Remembrance of killing of sugar workers in 1913 was an initiative by Canje residents

Dear Editor,

I refer to a letter on page 7 of your March 15, 2014, edition of the Stabroek News by Mr. Charrandas Persaud under the heading `PPP/C should not use non-political occasions for political campaigning’ and crave your indulgence to allow me to correct some misleading statements contained therein.

On March 13, 1913, 15 sugar workers of Rose Hall Estate, mostly indentured labourers, were shot and killed by the Colonial Police and buried in a mass grave at Canefield, Canje; that cemetery was closed in 1957 and overtaken by large trees.

Last year, a few residents of Canje, including Dr. Fred Sukhdeo, whose grandfather was one of those killed, thought of commemorating the 100th anniversary of their deaths. The Ministry of Culture, Youth & Sports, Regional Administration, Region 6, and Management of Rose Hall Estate, were approached and the response was positive from all.

The cemetery was graded and levelled and on March 17, 2013, a commemoration was held. Residents formed the Canje Community Development Association (CCDA) and have applied to the Registrar of Friendly Societies to be registered. One of the objects of the Association is to commemorate/celebrate past and present events of Canje. The death of the 15 and the death by accident of seven workers of the Estate on January 13, 1970, are two such events.

With that background I wish to treat with the letter by Mr. Charrandas.

He stated that in attendance were persons who were bussed in from all parts of the country as well as innocent school children who were, at the last minute, taken to listen to the circumstances surrounding the death of sugar workers.

Mr. Charrandas is being dishonest. The government had no part in the mobilisation. No one was bussed in, almost all the persons present were from East and West Canje. Mr. Charrandas has insulted members of the C.C.D.A. who worked tirelessly to mobilise Canjeians to attend. I personally paid to have flyers printed, we later, on request, got some from the Ministry of Culture, Youth & Sports. We wanted Canjeians to know their history.

Another misleading statement; school children were not taken there at the last minute. We invited the schools, including NATI to send the students as we wanted them to learn of the incident as it is not well known.

He said the programme was aired on NCN. We are happy, and wish to thank, not only NCN, but also LRTV Channel 10 and DTV Channel 8, for not only covering the event but for advertising it free of cost.

He said the PPP/C should not have used the occasion for political campaigning. There was no campaigning. His Excellency the President did speak about the AML/CFT Bill and the Hydro Project. As President he ought to use every opportunity to report to the citizens on his stewardship and constraints affecting him, and that is what he did.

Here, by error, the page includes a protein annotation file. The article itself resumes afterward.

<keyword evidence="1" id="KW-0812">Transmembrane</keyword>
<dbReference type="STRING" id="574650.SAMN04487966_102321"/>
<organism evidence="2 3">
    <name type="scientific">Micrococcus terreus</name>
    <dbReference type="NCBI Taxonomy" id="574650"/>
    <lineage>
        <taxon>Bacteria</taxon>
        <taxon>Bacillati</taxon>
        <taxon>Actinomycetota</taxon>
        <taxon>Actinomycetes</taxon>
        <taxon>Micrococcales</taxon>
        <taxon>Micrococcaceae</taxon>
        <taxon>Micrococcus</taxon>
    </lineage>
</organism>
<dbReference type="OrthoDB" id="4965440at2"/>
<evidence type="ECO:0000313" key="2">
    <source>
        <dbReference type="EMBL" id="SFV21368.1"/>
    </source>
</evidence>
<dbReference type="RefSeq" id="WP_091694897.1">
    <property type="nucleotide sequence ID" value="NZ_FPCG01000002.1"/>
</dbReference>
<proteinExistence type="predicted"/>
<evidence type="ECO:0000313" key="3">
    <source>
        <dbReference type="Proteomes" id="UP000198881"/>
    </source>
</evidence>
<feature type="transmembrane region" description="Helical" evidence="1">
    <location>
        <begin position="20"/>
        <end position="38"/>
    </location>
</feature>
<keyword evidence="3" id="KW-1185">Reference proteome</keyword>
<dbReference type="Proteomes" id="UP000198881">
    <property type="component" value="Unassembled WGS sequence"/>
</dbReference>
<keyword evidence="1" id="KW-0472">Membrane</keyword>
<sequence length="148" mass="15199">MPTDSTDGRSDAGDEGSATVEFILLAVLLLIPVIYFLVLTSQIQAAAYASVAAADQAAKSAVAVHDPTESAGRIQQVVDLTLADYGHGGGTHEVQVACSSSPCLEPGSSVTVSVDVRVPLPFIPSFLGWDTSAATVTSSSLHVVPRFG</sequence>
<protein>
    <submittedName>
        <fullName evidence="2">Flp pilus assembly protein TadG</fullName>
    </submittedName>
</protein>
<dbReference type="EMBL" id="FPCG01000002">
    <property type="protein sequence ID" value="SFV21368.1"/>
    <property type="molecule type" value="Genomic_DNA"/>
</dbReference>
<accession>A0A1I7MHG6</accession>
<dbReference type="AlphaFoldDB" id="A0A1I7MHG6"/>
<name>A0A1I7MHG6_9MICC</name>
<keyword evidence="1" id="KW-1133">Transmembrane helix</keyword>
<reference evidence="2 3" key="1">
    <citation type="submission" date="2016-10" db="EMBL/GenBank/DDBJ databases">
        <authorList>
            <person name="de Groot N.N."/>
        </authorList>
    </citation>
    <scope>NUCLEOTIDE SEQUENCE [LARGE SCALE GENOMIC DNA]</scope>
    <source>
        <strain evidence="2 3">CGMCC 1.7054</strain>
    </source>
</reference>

The President did not try to get cheap political mileage but Mr. Charrandas by his letter of untruths is trying to get that. Mr Evan Radhay Persaud who he mentioned spoke at the ceremony.

Instead of insulting the memory of the 15 slain workers, Mr. Charrandas should have joined my call for the Police to rectify their records to reflect the true facts. In my presentation I said that the police records, as narrated by Assistant Commissioner of Police, John Campbell in his book – ‘History of Policing in Guyana’, written in 1987, is, as stated at page 101 – “on 13th March, 1913, a determined attack was made on the police at Plantation Rose Hall, Canje, by hundreds of armed East Indians Strikers. Corporal 1546 Ramsey was killed when he attempted to arrest a man named Ganga, and several constables were wounded. The police in self-protection fired on the infuriated attackers killing 15 of them.”

I said that the strikers were not armed, they had no guns, they did not attack the police and they definitely did not kill Ramsey.

Eyewitnesses, including Mr. Joseph Bennett, a former police, stated that the Police Chief, Colonel DeRinzy, fired a shot in the direction of CpI. Ramsey. Examination of the body of CpI. Ramsey revealed a bullet wound in the skull which the bullet used by Col. DeRinzy fitted.

Corporal Ramsey was not the villain but a victim of the machinations of Colonel DeRinzy, who was described by that great Guyanese patriot, Dr. Walter Rodney, as one who was to achieve long- lasting notoriety as a trigger-happy police officer. Col. DeRinzy deliberately killed CpI. Ramsey to incense the mostly African police, and used the falling of CpI. Ramsey, to give the order to shoot the strikers.

I trust that the Police Force would verify and correct their records.


Yours faithfully,
M. Akeel

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